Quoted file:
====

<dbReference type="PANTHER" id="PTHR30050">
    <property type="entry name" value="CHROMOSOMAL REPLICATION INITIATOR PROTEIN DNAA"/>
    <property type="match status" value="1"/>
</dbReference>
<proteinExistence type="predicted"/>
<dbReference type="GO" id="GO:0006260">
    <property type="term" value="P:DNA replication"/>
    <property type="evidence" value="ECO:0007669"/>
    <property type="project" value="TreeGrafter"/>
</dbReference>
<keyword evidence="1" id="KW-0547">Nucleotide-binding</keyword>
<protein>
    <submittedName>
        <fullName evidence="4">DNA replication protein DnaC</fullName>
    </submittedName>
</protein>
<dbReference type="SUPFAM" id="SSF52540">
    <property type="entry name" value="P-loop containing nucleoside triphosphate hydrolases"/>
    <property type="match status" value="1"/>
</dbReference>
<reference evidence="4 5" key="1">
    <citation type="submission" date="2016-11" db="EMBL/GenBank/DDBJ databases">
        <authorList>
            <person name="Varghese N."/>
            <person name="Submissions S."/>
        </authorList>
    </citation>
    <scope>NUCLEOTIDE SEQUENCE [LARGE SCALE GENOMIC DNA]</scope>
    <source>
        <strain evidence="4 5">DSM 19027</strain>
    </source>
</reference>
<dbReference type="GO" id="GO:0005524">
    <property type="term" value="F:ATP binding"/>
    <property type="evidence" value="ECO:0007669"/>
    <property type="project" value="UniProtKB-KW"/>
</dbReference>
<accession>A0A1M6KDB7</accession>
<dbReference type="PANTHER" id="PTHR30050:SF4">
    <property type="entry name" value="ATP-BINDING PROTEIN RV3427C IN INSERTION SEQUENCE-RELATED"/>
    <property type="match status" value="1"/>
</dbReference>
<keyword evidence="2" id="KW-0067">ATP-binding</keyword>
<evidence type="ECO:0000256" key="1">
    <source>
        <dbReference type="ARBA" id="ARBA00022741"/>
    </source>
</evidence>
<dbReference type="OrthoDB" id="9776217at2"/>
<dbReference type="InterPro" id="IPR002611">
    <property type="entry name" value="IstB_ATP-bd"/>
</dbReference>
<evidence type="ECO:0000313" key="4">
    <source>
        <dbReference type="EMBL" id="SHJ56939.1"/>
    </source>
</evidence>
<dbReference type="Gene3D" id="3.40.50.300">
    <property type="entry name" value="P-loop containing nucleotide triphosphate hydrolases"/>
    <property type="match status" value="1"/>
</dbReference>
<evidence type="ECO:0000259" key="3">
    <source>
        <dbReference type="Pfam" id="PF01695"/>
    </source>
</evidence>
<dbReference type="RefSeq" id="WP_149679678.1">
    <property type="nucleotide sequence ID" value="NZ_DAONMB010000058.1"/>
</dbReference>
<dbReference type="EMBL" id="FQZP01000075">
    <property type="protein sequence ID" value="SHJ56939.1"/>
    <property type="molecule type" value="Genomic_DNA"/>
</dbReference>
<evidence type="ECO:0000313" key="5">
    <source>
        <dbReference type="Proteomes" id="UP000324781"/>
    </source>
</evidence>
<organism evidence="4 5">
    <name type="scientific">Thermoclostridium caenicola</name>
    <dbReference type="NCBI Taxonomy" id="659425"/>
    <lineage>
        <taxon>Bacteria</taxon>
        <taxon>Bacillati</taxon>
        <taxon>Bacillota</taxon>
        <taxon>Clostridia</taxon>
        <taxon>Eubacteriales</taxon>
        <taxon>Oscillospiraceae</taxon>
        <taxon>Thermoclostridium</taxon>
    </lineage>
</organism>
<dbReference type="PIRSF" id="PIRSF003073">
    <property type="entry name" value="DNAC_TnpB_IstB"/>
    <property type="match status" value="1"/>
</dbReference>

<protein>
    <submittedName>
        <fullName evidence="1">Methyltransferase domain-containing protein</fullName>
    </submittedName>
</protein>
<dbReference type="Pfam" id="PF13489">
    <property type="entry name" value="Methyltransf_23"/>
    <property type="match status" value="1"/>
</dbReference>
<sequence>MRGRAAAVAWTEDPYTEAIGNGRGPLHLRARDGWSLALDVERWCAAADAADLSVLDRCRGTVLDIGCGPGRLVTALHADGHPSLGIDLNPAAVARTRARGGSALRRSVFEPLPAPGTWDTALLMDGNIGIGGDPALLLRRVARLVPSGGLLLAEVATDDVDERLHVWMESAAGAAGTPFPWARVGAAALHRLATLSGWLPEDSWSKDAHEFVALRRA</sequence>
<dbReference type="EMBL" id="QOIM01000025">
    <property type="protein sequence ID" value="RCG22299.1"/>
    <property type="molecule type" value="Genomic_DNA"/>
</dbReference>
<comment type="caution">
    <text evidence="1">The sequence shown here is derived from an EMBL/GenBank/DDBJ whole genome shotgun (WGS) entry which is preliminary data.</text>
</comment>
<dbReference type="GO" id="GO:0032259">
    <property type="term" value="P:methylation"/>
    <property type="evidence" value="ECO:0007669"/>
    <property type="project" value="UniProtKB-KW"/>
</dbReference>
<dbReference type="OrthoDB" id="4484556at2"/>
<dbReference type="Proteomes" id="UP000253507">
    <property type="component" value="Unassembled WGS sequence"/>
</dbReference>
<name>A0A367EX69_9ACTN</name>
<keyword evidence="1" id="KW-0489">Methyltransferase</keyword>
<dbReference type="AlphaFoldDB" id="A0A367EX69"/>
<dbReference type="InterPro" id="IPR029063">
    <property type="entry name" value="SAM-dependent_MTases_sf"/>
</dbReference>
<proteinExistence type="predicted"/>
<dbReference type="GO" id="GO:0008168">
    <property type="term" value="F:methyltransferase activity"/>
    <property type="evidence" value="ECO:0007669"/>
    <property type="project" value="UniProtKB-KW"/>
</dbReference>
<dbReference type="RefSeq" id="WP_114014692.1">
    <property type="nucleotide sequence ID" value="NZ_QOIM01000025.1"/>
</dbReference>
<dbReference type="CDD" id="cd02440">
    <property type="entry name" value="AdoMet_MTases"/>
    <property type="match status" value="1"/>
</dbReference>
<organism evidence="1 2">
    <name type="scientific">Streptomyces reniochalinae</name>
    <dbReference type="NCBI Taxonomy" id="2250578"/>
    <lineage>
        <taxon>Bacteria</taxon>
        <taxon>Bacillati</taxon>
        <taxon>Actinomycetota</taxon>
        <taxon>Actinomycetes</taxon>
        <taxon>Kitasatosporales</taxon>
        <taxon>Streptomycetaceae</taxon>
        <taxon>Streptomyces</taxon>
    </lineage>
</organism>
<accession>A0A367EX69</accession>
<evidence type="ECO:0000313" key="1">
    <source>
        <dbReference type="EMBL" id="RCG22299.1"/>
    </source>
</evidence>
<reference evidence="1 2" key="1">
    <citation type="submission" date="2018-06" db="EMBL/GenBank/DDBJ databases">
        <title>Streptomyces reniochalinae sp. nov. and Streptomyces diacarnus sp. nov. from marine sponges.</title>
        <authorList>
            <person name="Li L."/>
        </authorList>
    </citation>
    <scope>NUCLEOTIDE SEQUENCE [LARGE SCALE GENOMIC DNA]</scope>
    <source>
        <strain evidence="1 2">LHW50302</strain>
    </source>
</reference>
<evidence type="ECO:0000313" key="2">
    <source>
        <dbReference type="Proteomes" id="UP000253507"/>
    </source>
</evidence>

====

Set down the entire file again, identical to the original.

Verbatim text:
<dbReference type="PANTHER" id="PTHR30050">
    <property type="entry name" value="CHROMOSOMAL REPLICATION INITIATOR PROTEIN DNAA"/>
    <property type="match status" value="1"/>
</dbReference>
<proteinExistence type="predicted"/>
<dbReference type="GO" id="GO:0006260">
    <property type="term" value="P:DNA replication"/>
    <property type="evidence" value="ECO:0007669"/>
    <property type="project" value="TreeGrafter"/>
</dbReference>
<keyword evidence="1" id="KW-0547">Nucleotide-binding</keyword>
<protein>
    <submittedName>
        <fullName evidence="4">DNA replication protein DnaC</fullName>
    </submittedName>
</protein>
<dbReference type="SUPFAM" id="SSF52540">
    <property type="entry name" value="P-loop containing nucleoside triphosphate hydrolases"/>
    <property type="match status" value="1"/>
</dbReference>
<reference evidence="4 5" key="1">
    <citation type="submission" date="2016-11" db="EMBL/GenBank/DDBJ databases">
        <authorList>
            <person name="Varghese N."/>
            <person name="Submissions S."/>
        </authorList>
    </citation>
    <scope>NUCLEOTIDE SEQUENCE [LARGE SCALE GENOMIC DNA]</scope>
    <source>
        <strain evidence="4 5">DSM 19027</strain>
    </source>
</reference>
<dbReference type="GO" id="GO:0005524">
    <property type="term" value="F:ATP binding"/>
    <property type="evidence" value="ECO:0007669"/>
    <property type="project" value="UniProtKB-KW"/>
</dbReference>
<accession>A0A1M6KDB7</accession>
<dbReference type="PANTHER" id="PTHR30050:SF4">
    <property type="entry name" value="ATP-BINDING PROTEIN RV3427C IN INSERTION SEQUENCE-RELATED"/>
    <property type="match status" value="1"/>
</dbReference>
<keyword evidence="2" id="KW-0067">ATP-binding</keyword>
<evidence type="ECO:0000256" key="1">
    <source>
        <dbReference type="ARBA" id="ARBA00022741"/>
    </source>
</evidence>
<dbReference type="OrthoDB" id="9776217at2"/>
<dbReference type="InterPro" id="IPR002611">
    <property type="entry name" value="IstB_ATP-bd"/>
</dbReference>
<evidence type="ECO:0000313" key="4">
    <source>
        <dbReference type="EMBL" id="SHJ56939.1"/>
    </source>
</evidence>
<dbReference type="Gene3D" id="3.40.50.300">
    <property type="entry name" value="P-loop containing nucleotide triphosphate hydrolases"/>
    <property type="match status" value="1"/>
</dbReference>
<evidence type="ECO:0000259" key="3">
    <source>
        <dbReference type="Pfam" id="PF01695"/>
    </source>
</evidence>
<dbReference type="RefSeq" id="WP_149679678.1">
    <property type="nucleotide sequence ID" value="NZ_DAONMB010000058.1"/>
</dbReference>
<dbReference type="EMBL" id="FQZP01000075">
    <property type="protein sequence ID" value="SHJ56939.1"/>
    <property type="molecule type" value="Genomic_DNA"/>
</dbReference>
<evidence type="ECO:0000313" key="5">
    <source>
        <dbReference type="Proteomes" id="UP000324781"/>
    </source>
</evidence>
<organism evidence="4 5">
    <name type="scientific">Thermoclostridium caenicola</name>
    <dbReference type="NCBI Taxonomy" id="659425"/>
    <lineage>
        <taxon>Bacteria</taxon>
        <taxon>Bacillati</taxon>
        <taxon>Bacillota</taxon>
        <taxon>Clostridia</taxon>
        <taxon>Eubacteriales</taxon>
        <taxon>Oscillospiraceae</taxon>
        <taxon>Thermoclostridium</taxon>
    </lineage>
</organism>
<dbReference type="PIRSF" id="PIRSF003073">
    <property type="entry name" value="DNAC_TnpB_IstB"/>
    <property type="match status" value="1"/>
</dbReference>

<protein>
    <submittedName>
        <fullName evidence="1">Methyltransferase domain-containing protein</fullName>
    </submittedName>
</protein>
<dbReference type="Pfam" id="PF13489">
    <property type="entry name" value="Methyltransf_23"/>
    <property type="match status" value="1"/>
</dbReference>
<sequence>MRGRAAAVAWTEDPYTEAIGNGRGPLHLRARDGWSLALDVERWCAAADAADLSVLDRCRGTVLDIGCGPGRLVTALHADGHPSLGIDLNPAAVARTRARGGSALRRSVFEPLPAPGTWDTALLMDGNIGIGGDPALLLRRVARLVPSGGLLLAEVATDDVDERLHVWMESAAGAAGTPFPWARVGAAALHRLATLSGWLPEDSWSKDAHEFVALRRA</sequence>
<dbReference type="EMBL" id="QOIM01000025">
    <property type="protein sequence ID" value="RCG22299.1"/>
    <property type="molecule type" value="Genomic_DNA"/>
</dbReference>
<comment type="caution">
    <text evidence="1">The sequence shown here is derived from an EMBL/GenBank/DDBJ whole genome shotgun (WGS) entry which is preliminary data.</text>
</comment>
<dbReference type="GO" id="GO:0032259">
    <property type="term" value="P:methylation"/>
    <property type="evidence" value="ECO:0007669"/>
    <property type="project" value="UniProtKB-KW"/>
</dbReference>
<dbReference type="OrthoDB" id="4484556at2"/>
<dbReference type="Proteomes" id="UP000253507">
    <property type="component" value="Unassembled WGS sequence"/>
</dbReference>
<name>A0A367EX69_9ACTN</name>
<keyword evidence="1" id="KW-0489">Methyltransferase</keyword>
<dbReference type="AlphaFoldDB" id="A0A367EX69"/>
<dbReference type="InterPro" id="IPR029063">
    <property type="entry name" value="SAM-dependent_MTases_sf"/>
</dbReference>
<proteinExistence type="predicted"/>
<dbReference type="GO" id="GO:0008168">
    <property type="term" value="F:methyltransferase activity"/>
    <property type="evidence" value="ECO:0007669"/>
    <property type="project" value="UniProtKB-KW"/>
</dbReference>
<dbReference type="RefSeq" id="WP_114014692.1">
    <property type="nucleotide sequence ID" value="NZ_QOIM01000025.1"/>
</dbReference>
<dbReference type="CDD" id="cd02440">
    <property type="entry name" value="AdoMet_MTases"/>
    <property type="match status" value="1"/>
</dbReference>
<organism evidence="1 2">
    <name type="scientific">Streptomyces reniochalinae</name>
    <dbReference type="NCBI Taxonomy" id="2250578"/>
    <lineage>
        <taxon>Bacteria</taxon>
        <taxon>Bacillati</taxon>
        <taxon>Actinomycetota</taxon>
        <taxon>Actinomycetes</taxon>
        <taxon>Kitasatosporales</taxon>
        <taxon>Streptomycetaceae</taxon>
        <taxon>Streptomyces</taxon>
    </lineage>
</organism>
<accession>A0A367EX69</accession>
<evidence type="ECO:0000313" key="1">
    <source>
        <dbReference type="EMBL" id="RCG22299.1"/>
    </source>
</evidence>
<reference evidence="1 2" key="1">
    <citation type="submission" date="2018-06" db="EMBL/GenBank/DDBJ databases">
        <title>Streptomyces reniochalinae sp. nov. and Streptomyces diacarnus sp. nov. from marine sponges.</title>
        <authorList>
            <person name="Li L."/>
        </authorList>
    </citation>
    <scope>NUCLEOTIDE SEQUENCE [LARGE SCALE GENOMIC DNA]</scope>
    <source>
        <strain evidence="1 2">LHW50302</strain>
    </source>
</reference>
<evidence type="ECO:0000313" key="2">
    <source>
        <dbReference type="Proteomes" id="UP000253507"/>
    </source>
</evidence>